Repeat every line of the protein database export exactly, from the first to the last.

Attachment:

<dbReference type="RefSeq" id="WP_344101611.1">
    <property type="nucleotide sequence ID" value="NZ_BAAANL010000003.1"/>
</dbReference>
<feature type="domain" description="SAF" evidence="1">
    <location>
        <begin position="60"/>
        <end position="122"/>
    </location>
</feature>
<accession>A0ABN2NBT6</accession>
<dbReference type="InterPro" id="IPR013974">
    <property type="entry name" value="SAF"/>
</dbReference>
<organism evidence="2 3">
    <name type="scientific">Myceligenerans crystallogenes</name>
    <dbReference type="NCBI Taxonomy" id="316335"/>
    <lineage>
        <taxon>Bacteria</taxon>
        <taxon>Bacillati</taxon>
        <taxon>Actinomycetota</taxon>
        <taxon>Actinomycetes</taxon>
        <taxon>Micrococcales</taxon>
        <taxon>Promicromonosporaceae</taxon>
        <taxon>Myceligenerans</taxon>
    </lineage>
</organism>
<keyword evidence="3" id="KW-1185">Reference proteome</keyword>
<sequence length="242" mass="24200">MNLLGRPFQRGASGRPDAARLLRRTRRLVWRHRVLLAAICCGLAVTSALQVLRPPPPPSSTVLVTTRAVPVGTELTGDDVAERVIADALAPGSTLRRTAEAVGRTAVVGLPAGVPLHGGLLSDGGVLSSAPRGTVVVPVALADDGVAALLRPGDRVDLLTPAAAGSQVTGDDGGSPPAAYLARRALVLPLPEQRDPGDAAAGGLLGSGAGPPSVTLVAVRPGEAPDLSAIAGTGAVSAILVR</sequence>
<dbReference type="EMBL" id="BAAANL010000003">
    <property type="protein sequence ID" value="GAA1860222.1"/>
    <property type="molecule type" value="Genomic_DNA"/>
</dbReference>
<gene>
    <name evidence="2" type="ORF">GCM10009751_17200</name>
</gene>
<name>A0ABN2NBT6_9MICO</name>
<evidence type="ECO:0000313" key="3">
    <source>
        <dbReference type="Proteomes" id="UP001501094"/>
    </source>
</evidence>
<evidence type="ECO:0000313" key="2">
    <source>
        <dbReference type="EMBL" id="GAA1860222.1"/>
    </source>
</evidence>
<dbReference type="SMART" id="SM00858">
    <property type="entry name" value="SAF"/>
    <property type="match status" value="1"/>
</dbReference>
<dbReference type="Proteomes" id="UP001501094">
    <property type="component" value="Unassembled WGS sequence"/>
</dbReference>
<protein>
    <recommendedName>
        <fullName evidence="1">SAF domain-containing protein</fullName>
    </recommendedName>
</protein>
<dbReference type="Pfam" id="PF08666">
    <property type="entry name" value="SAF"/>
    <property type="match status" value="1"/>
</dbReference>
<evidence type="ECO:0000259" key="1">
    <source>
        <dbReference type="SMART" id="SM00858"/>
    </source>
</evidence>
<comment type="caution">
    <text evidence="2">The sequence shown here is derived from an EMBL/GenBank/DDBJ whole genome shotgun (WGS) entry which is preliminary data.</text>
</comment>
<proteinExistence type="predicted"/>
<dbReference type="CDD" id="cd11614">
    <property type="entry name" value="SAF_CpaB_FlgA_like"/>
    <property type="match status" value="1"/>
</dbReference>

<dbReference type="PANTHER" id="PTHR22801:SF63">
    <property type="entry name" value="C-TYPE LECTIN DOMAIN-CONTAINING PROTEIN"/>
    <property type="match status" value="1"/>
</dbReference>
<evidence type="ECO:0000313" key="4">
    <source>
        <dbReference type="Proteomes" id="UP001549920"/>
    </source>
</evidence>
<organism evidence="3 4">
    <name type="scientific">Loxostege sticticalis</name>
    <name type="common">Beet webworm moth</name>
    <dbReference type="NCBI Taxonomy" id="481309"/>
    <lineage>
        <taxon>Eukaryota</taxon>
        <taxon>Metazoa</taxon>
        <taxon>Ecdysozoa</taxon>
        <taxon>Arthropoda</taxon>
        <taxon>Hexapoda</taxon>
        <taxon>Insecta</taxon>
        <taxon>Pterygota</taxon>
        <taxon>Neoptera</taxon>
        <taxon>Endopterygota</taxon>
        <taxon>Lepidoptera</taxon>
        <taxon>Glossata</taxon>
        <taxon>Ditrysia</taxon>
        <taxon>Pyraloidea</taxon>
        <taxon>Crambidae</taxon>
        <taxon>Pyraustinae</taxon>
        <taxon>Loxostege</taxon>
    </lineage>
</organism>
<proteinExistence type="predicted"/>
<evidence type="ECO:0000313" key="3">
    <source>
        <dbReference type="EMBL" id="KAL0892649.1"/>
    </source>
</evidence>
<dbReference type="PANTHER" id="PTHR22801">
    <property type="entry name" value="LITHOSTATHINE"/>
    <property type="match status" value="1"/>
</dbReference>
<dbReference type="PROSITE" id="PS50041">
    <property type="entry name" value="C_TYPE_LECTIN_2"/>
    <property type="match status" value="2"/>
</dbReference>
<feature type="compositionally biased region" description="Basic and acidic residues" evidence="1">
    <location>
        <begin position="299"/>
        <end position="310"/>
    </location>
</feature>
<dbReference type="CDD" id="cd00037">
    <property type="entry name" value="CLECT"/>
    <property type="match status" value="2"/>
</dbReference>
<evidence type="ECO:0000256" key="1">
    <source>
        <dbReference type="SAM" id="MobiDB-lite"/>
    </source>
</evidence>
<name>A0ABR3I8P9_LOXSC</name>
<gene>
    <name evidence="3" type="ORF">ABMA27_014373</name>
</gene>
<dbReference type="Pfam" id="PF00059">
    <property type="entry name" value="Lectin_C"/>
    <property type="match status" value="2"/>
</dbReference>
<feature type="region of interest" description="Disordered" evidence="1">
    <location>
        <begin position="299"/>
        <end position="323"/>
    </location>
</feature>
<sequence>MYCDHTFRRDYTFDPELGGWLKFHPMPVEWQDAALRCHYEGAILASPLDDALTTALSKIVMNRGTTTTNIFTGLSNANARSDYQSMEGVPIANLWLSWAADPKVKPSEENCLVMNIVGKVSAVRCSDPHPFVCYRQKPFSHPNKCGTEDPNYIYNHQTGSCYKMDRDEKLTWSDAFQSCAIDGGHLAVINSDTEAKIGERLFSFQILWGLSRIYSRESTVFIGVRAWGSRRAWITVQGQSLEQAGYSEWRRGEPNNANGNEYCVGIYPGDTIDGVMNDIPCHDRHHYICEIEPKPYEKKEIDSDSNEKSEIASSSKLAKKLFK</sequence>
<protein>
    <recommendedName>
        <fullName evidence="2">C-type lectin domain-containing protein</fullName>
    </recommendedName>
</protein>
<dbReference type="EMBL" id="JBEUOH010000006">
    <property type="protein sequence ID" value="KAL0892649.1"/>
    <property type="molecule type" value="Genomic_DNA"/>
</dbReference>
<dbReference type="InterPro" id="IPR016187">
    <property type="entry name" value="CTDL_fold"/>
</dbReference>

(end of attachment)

<dbReference type="RefSeq" id="WP_344101611.1">
    <property type="nucleotide sequence ID" value="NZ_BAAANL010000003.1"/>
</dbReference>
<feature type="domain" description="SAF" evidence="1">
    <location>
        <begin position="60"/>
        <end position="122"/>
    </location>
</feature>
<accession>A0ABN2NBT6</accession>
<dbReference type="InterPro" id="IPR013974">
    <property type="entry name" value="SAF"/>
</dbReference>
<organism evidence="2 3">
    <name type="scientific">Myceligenerans crystallogenes</name>
    <dbReference type="NCBI Taxonomy" id="316335"/>
    <lineage>
        <taxon>Bacteria</taxon>
        <taxon>Bacillati</taxon>
        <taxon>Actinomycetota</taxon>
        <taxon>Actinomycetes</taxon>
        <taxon>Micrococcales</taxon>
        <taxon>Promicromonosporaceae</taxon>
        <taxon>Myceligenerans</taxon>
    </lineage>
</organism>
<keyword evidence="3" id="KW-1185">Reference proteome</keyword>
<sequence length="242" mass="24200">MNLLGRPFQRGASGRPDAARLLRRTRRLVWRHRVLLAAICCGLAVTSALQVLRPPPPPSSTVLVTTRAVPVGTELTGDDVAERVIADALAPGSTLRRTAEAVGRTAVVGLPAGVPLHGGLLSDGGVLSSAPRGTVVVPVALADDGVAALLRPGDRVDLLTPAAAGSQVTGDDGGSPPAAYLARRALVLPLPEQRDPGDAAAGGLLGSGAGPPSVTLVAVRPGEAPDLSAIAGTGAVSAILVR</sequence>
<dbReference type="EMBL" id="BAAANL010000003">
    <property type="protein sequence ID" value="GAA1860222.1"/>
    <property type="molecule type" value="Genomic_DNA"/>
</dbReference>
<gene>
    <name evidence="2" type="ORF">GCM10009751_17200</name>
</gene>
<name>A0ABN2NBT6_9MICO</name>
<evidence type="ECO:0000313" key="3">
    <source>
        <dbReference type="Proteomes" id="UP001501094"/>
    </source>
</evidence>
<evidence type="ECO:0000313" key="2">
    <source>
        <dbReference type="EMBL" id="GAA1860222.1"/>
    </source>
</evidence>
<dbReference type="SMART" id="SM00858">
    <property type="entry name" value="SAF"/>
    <property type="match status" value="1"/>
</dbReference>
<dbReference type="Proteomes" id="UP001501094">
    <property type="component" value="Unassembled WGS sequence"/>
</dbReference>
<protein>
    <recommendedName>
        <fullName evidence="1">SAF domain-containing protein</fullName>
    </recommendedName>
</protein>
<dbReference type="Pfam" id="PF08666">
    <property type="entry name" value="SAF"/>
    <property type="match status" value="1"/>
</dbReference>
<evidence type="ECO:0000259" key="1">
    <source>
        <dbReference type="SMART" id="SM00858"/>
    </source>
</evidence>
<comment type="caution">
    <text evidence="2">The sequence shown here is derived from an EMBL/GenBank/DDBJ whole genome shotgun (WGS) entry which is preliminary data.</text>
</comment>
<proteinExistence type="predicted"/>
<dbReference type="CDD" id="cd11614">
    <property type="entry name" value="SAF_CpaB_FlgA_like"/>
    <property type="match status" value="1"/>
</dbReference>

<dbReference type="PANTHER" id="PTHR22801:SF63">
    <property type="entry name" value="C-TYPE LECTIN DOMAIN-CONTAINING PROTEIN"/>
    <property type="match status" value="1"/>
</dbReference>
<evidence type="ECO:0000313" key="4">
    <source>
        <dbReference type="Proteomes" id="UP001549920"/>
    </source>
</evidence>
<organism evidence="3 4">
    <name type="scientific">Loxostege sticticalis</name>
    <name type="common">Beet webworm moth</name>
    <dbReference type="NCBI Taxonomy" id="481309"/>
    <lineage>
        <taxon>Eukaryota</taxon>
        <taxon>Metazoa</taxon>
        <taxon>Ecdysozoa</taxon>
        <taxon>Arthropoda</taxon>
        <taxon>Hexapoda</taxon>
        <taxon>Insecta</taxon>
        <taxon>Pterygota</taxon>
        <taxon>Neoptera</taxon>
        <taxon>Endopterygota</taxon>
        <taxon>Lepidoptera</taxon>
        <taxon>Glossata</taxon>
        <taxon>Ditrysia</taxon>
        <taxon>Pyraloidea</taxon>
        <taxon>Crambidae</taxon>
        <taxon>Pyraustinae</taxon>
        <taxon>Loxostege</taxon>
    </lineage>
</organism>
<proteinExistence type="predicted"/>
<evidence type="ECO:0000313" key="3">
    <source>
        <dbReference type="EMBL" id="KAL0892649.1"/>
    </source>
</evidence>
<dbReference type="PANTHER" id="PTHR22801">
    <property type="entry name" value="LITHOSTATHINE"/>
    <property type="match status" value="1"/>
</dbReference>
<dbReference type="PROSITE" id="PS50041">
    <property type="entry name" value="C_TYPE_LECTIN_2"/>
    <property type="match status" value="2"/>
</dbReference>
<feature type="compositionally biased region" description="Basic and acidic residues" evidence="1">
    <location>
        <begin position="299"/>
        <end position="310"/>
    </location>
</feature>
<dbReference type="CDD" id="cd00037">
    <property type="entry name" value="CLECT"/>
    <property type="match status" value="2"/>
</dbReference>
<evidence type="ECO:0000256" key="1">
    <source>
        <dbReference type="SAM" id="MobiDB-lite"/>
    </source>
</evidence>
<name>A0ABR3I8P9_LOXSC</name>
<gene>
    <name evidence="3" type="ORF">ABMA27_014373</name>
</gene>
<dbReference type="Pfam" id="PF00059">
    <property type="entry name" value="Lectin_C"/>
    <property type="match status" value="2"/>
</dbReference>
<feature type="region of interest" description="Disordered" evidence="1">
    <location>
        <begin position="299"/>
        <end position="323"/>
    </location>
</feature>
<sequence>MYCDHTFRRDYTFDPELGGWLKFHPMPVEWQDAALRCHYEGAILASPLDDALTTALSKIVMNRGTTTTNIFTGLSNANARSDYQSMEGVPIANLWLSWAADPKVKPSEENCLVMNIVGKVSAVRCSDPHPFVCYRQKPFSHPNKCGTEDPNYIYNHQTGSCYKMDRDEKLTWSDAFQSCAIDGGHLAVINSDTEAKIGERLFSFQILWGLSRIYSRESTVFIGVRAWGSRRAWITVQGQSLEQAGYSEWRRGEPNNANGNEYCVGIYPGDTIDGVMNDIPCHDRHHYICEIEPKPYEKKEIDSDSNEKSEIASSSKLAKKLFK</sequence>
<protein>
    <recommendedName>
        <fullName evidence="2">C-type lectin domain-containing protein</fullName>
    </recommendedName>
</protein>
<dbReference type="EMBL" id="JBEUOH010000006">
    <property type="protein sequence ID" value="KAL0892649.1"/>
    <property type="molecule type" value="Genomic_DNA"/>
</dbReference>
<dbReference type="InterPro" id="IPR016187">
    <property type="entry name" value="CTDL_fold"/>
</dbReference>